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White Silkie roos need a new home - Vermont

Discussion in 'Animals In Need of Free Re-Homing' started by MilesFluffybutt, Aug 3, 2017.

  1. MilesFluffybutt

    MilesFluffybutt Songster

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    I am overrun with roosters, and regrettably, do not have enough time to keep a rooster flock. So I'm looking to rehome a few Silkie roos. They're great birds with gentle dispositions and great personalities. I will not send them home to someone who's going to put them in the pot or send'em to Freezer Camp. If that's your intention, please don't apply.
     
  2. Sara Ranch

    Sara Ranch Songster

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    Jun 7, 2017
    Hi!

    Two things...maybe three...

    1. If you have raised these guys, they probably get along. They would probably easily move into a rooster flock. I have several rooster flocks (all adoptees) and they don't usually take up any more time than a regular flock. You just need a fence between the roosters and the girls. And a separate place for them to sleep. I converted a barn into the Roo Barn. :D

    2. If you have any questions about a rooster flock, please feel free to email me here. I will be happy to share my experiences and offer guidance. Mine were a bit more challenging because the roosters were all adopted and they had to adjust to a new home.

    3. If this isn't for you, or your try it and decide no thank you, my ranch in WV is available for a forever home for the guys. I can't drive to VT but maybe we could meet somewhere. I am blessed that sometimes I can adopt hens, and after they are vetted, sometimes my boys get girlfriends! :love

    Either way, I hope this has a really happy ending for you and the boys!
     
    MilesFluffybutt likes this.
  3. MilesFluffybutt

    MilesFluffybutt Songster

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    Nov 16, 2016
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    Hi Sara,

    Thank you for your thoughtful reply. I have given serious thought to starting a rooster flock. Since I have been unable to rehome my boys, I guess I'll figure out how to work another coop into my tiny/cramped 1.5 acre lot. I have two coops already.

    I literally have 11 boys (10 cockerels and 1 rooster) and 7 pullets. They have been raised in different groups.

    The rooster was a loner until this Spring when I brought home 6 Silkie chicks (4 boys, 2 girls). To help booster the girl-boy ration, I bought 8 Faverolles from Cackle Hatchery. They were supposed to be all girls, but I got four of each. They are currently in the brooder, which they are outgrowing fast. They'll have to go into the big coop soon - gotta partition it off so everyone can get to know one another.

    Then I adopted 3 more Silkies (2 boys, 1 girl). They were supposed to be girls, and when I got there I knew two of them were boys. They had such sweet personalities, I couldn't leave them. Nor could I take just the hen - she was so protective of her boys, one of which is crippled (deformed feet/crooked toe). I didn't want to break them up.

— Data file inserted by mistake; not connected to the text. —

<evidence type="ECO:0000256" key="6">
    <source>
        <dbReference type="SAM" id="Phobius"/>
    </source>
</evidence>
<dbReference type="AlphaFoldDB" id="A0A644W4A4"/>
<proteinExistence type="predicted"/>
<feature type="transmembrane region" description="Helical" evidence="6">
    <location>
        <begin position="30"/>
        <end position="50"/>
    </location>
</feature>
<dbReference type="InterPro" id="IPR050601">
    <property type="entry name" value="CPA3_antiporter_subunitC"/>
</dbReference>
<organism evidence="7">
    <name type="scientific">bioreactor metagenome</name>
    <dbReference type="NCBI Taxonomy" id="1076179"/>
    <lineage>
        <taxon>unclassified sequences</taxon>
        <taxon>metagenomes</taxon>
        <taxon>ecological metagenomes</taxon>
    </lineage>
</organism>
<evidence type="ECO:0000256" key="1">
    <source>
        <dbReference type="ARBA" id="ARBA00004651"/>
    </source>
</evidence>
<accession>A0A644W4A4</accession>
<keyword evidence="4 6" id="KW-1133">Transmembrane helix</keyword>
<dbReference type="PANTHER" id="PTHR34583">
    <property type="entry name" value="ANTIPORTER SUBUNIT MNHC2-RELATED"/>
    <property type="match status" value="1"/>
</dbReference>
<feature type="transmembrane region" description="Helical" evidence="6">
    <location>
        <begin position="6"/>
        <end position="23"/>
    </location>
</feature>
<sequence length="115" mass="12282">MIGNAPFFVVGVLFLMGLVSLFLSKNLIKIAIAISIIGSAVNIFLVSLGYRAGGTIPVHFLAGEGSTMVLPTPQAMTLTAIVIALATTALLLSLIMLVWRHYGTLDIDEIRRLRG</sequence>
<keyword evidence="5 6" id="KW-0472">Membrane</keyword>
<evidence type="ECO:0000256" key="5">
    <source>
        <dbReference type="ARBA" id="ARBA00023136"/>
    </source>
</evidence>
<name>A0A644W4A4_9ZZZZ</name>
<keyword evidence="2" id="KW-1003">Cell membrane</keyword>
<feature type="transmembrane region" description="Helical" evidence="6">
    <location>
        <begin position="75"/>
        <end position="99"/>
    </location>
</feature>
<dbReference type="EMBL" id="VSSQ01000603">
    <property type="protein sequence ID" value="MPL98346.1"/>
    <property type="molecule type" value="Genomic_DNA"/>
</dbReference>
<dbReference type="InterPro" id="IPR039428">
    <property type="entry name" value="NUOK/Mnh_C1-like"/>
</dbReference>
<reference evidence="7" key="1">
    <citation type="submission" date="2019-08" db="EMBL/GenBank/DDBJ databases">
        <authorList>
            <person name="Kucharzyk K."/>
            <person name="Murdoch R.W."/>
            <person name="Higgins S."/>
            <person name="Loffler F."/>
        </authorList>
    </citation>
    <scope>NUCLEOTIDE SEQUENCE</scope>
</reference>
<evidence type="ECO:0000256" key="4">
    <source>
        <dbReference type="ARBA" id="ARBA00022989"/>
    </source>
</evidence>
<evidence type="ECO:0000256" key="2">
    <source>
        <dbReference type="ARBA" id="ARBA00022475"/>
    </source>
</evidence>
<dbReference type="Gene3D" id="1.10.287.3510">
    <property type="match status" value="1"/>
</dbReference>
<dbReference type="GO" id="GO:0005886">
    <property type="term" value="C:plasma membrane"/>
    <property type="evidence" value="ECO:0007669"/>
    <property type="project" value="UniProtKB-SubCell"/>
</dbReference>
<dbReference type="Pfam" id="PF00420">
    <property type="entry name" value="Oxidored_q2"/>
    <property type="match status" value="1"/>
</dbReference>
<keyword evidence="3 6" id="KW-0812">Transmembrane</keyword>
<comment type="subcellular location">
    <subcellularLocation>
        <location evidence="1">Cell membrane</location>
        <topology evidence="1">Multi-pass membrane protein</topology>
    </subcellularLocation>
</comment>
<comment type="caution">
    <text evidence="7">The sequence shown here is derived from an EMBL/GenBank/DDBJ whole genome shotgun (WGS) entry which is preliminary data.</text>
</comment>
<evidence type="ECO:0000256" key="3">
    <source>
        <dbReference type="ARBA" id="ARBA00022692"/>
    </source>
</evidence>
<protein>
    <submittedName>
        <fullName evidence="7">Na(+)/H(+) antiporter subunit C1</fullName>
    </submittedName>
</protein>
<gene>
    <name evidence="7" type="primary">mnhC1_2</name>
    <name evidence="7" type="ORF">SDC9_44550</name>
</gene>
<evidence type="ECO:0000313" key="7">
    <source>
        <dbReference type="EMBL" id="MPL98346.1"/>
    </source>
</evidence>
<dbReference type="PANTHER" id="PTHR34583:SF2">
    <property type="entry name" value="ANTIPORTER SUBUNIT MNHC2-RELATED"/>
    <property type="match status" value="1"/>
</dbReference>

There's a bit of fighting - mostly chasing, feather pulling and resource guarding. Not sure why they're resource guarding, they have several feeders, waterers and treat stashes, plus they free range all day.

    The crippled one keeps getting picked on so I may have to move that group into the a-frame coop. Which means the d-bag that's in there has to come out and go somewhere. Not sure where yet. We'll see how he does when I re-integrate him with the flock. The flock has been peaceful without him.

    *head desk*
     
  4. Sara Ranch

    Sara Ranch Songster

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    Jun 7, 2017
    hhmmm...don't think traditional coop. :) I took a "storage building" that was repurposed to be a "barn" and repurposed it to be a Roo Barn. Inside the barn, I just built small rooms (wood and hardware cloth), put sand on the concrete floor, and a 2x4 for a roost. The guys go into their "rooms" for the night. They come out for the day.

    Pretty much any protected space will work for the boys. Because I have adopted the boys, I usually keep the siblings in the same room. Twice, I have had to pull out the lowest guy on the pecking order due to extreme unacceptable behavior by the top tier, and given those boys their own room. Sometimes it's just the stress of being re-homed that causes the bad behavior. After a month or so, I try to reintegrate them into the same sleeping room. Usually works. And sometimes the boys will change room-mates themselves. It all works out. :)

    They all free range together, with my ducks. If any are exhibiting unacceptable behavior (such as ganging up on someone) then they are put into an open air run for the day. Most of the time, they correct their behavior and join the group again. Lol - I do have a few guys that will decide when time out is over with. They can fly over the low fence in the open air run. And when they decide time out is over with, they very QUIETLY leave the run and very QUIETLY start free ranging again. They do their best to stay off my radar. :)

    You don't need any fancy housing for the guys. Just make sure they have enough room on the roosting bar (recommend 2x4) for everyone.

    I do my roosting bar one level and ONLY one bar. Period. I don't encourage a pecking order. In one room, I have 9 guys together. They all fit on the roosting bar. In another room, I have 3 BIG boys together. If you can't fit all of your boys on one roosting bar (due to space) then make two, but have them the same height.

    Again, if you have any questions, please email me. I would be happy to share experiences and answer questions.
     

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